Several rockfall phenomena have affected the whole terri- tory of Castelmola, including the slopes impending over TR. Information on some of these landslides is available in the national databases of AVI (Italian Areas of Vulnerability; AVI Project, 1998) and P.A.I. (Piano stralcio per l’Assetto Idrogeologico, 2006). In 1952, the local daily newspaper La Gazzetta del Sud published an article on landslide move- ments occurring after heavy rain along the “only way of ac- cess to Castelmola”. More recently, the main documented events, which interrupted TR near the access to the village, occurred in 1996, 1997 and 1999, when rockfalls from the northern cliff (Fig. 3), involving a significant volume of rock, occurred (Ferrara and Pappalardo, 2005). With respect to the 1999 event, the AVI database reports that a falling boulder involved a car, while no victims were reported. After these episodes, the northern cliff was consolidated by means of deep anchors, concrete retaining structures and drainage gul- lies at the base of the slope (Fig. 3).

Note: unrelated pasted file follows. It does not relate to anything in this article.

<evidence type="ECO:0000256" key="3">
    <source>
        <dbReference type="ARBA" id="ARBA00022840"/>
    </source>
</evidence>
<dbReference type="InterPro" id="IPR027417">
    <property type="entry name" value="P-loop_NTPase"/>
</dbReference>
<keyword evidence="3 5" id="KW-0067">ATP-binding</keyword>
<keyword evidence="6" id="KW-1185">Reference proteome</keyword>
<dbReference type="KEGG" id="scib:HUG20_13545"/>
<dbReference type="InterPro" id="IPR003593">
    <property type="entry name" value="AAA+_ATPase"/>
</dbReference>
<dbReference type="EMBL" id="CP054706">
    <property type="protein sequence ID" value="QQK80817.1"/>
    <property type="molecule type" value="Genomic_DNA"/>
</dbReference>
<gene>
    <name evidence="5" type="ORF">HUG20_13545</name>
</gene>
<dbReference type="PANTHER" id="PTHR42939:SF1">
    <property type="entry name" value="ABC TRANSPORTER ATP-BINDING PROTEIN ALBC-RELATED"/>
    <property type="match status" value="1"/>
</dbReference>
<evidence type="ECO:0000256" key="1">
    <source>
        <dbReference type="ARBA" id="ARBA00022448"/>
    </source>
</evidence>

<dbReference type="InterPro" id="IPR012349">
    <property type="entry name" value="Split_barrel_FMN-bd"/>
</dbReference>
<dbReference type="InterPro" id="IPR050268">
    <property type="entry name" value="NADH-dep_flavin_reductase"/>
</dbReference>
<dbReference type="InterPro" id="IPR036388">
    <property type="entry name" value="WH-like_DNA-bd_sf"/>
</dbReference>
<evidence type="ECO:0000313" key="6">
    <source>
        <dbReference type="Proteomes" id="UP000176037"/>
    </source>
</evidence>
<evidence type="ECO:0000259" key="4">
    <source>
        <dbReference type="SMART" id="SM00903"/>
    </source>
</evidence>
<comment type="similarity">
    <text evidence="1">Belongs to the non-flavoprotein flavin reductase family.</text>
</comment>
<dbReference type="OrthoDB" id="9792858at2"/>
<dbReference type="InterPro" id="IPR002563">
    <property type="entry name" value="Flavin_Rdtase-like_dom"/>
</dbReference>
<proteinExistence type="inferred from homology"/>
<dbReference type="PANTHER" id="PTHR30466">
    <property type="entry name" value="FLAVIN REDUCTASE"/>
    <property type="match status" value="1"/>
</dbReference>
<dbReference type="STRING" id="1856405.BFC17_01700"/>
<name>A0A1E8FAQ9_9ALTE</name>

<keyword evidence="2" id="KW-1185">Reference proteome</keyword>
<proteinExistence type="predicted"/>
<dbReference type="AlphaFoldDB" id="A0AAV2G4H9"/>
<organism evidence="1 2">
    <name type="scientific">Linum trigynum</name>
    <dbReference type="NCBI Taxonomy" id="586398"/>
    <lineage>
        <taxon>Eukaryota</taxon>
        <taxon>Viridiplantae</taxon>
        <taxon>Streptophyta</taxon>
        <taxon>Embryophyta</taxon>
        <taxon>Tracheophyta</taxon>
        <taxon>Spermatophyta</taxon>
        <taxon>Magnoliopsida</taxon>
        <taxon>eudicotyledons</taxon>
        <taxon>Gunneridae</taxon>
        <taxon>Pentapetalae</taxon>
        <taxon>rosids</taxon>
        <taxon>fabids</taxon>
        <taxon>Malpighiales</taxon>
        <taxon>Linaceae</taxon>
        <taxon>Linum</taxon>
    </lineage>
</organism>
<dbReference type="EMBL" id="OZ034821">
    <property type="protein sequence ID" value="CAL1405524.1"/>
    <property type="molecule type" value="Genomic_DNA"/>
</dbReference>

Rockfall is a major problem in high hill slopes and rocky mountainous regions and construction of highways at these rockfall prone areas often require stable slopes. The causes of rockfall are presence of discontinuities, high angle cut slopes, heavy rainfall, and unplanned slope geometry etc. Slope geometry is one of the most triggering parameters for rockfall, when there are variations in slope angle along the profile of slope. The Present study involves rockfallhazardassessment of road cut slopes for 15 km distance starting from Mahabaleshwar town along State Highway-72 (SH-72). The vertical to sub-vertical cut slopes are prone to instability due to unfavorable orientation of discontinuities in slope face of weathered and altered basaltic rockmass. The predominant type of instability has been found as wedge type fail- ure involving medium to large size blocks. In order to investigate the existing stability conditions, analyses were carried out at two locations under different slope conditions. The kinematic analysis was performed using stereographic pro- jection method. RockFall 4.0 numerical simulator software was used to calculate the maximum bounce heights, total kinetic energies and translational velocities of the falling rockmass blocks, and a comparative analysis is presented with increasing the mass of blocks and height of the slope. The result of numerical analysis shows that varying slope angle geometry creates more problems as compared to the mass of blocks in the scenario of rockfall.